Discovering hope is different when you are coming at it from the other side – from a period of having none. You are coming to it for a second time, or third or more. The meaning of hope has changed for me. Instead of hope for something to happen or for something to be given in the future, it is now an experience of hopefulness in the present moment. Hope in, gratefulness that…life goes on around us, beauty is every day available to us, pain is bearable for us. Hope in our ability to think and reflect and appreciate.
I no longer hope for an after-life, I focus on the present life. I don’t have to create my death in order to join my son; I can create a fantasy of having a conversation with him any time I choose. I don’t have to wait for the moment of death to see him; I can recall his face and look at photos and remember his smile and even hear his giggle. I can imagine hugging him and recall that last time he sat at the desk and I ruffled his hair and kissed his head. It is all available to me in my mind, in my memories.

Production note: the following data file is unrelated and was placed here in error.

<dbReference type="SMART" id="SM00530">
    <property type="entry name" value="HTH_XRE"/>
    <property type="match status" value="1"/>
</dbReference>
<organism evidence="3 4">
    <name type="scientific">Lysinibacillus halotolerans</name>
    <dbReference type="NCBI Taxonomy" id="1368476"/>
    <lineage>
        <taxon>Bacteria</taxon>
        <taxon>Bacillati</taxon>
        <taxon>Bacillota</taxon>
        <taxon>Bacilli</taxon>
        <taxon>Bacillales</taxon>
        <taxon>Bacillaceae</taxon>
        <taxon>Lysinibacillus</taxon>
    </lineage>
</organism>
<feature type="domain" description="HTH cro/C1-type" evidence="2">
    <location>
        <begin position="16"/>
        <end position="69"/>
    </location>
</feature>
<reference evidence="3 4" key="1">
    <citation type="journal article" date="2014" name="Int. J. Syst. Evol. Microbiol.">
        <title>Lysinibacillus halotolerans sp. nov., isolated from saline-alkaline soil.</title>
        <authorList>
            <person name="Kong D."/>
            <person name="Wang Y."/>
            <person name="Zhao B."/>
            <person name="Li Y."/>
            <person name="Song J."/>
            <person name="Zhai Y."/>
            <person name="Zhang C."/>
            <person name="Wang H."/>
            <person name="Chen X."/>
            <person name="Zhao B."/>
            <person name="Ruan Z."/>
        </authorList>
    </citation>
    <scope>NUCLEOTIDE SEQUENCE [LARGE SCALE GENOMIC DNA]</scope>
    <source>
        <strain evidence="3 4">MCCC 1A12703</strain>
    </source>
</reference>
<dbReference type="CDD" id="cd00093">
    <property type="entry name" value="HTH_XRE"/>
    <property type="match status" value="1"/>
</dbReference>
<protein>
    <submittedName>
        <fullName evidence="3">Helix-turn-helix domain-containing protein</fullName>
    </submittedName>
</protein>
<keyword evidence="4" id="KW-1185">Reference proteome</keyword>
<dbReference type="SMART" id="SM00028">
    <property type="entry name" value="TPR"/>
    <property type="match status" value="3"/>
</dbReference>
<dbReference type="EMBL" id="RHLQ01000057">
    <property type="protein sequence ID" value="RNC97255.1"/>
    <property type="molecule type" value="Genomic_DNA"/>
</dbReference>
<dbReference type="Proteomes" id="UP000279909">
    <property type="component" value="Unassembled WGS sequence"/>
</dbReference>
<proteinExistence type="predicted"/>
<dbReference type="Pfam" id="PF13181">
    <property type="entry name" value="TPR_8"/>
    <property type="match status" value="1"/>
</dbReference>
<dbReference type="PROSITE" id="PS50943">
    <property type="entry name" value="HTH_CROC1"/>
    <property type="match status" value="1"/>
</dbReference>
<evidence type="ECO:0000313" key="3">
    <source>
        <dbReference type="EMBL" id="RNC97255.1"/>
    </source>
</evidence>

I have to cling to these memories because depression robs me of them. I have to reclaim them every time I surface out of the darkness and rediscover hope. But that is the good news: depression is cyclical, but so is recovery and healing, and the rediscovery of hope.
Mardi Gras in New Orleans, Spring 2005; then Katrina hit in
August. But we survived and now the city is thriving again.
I live in a city full of problems that manages nonetheless
to maintain hope, joy, and celebration. A city rich in music,
art, religion, food, and hospitality.
It is a good city, and my son loved it.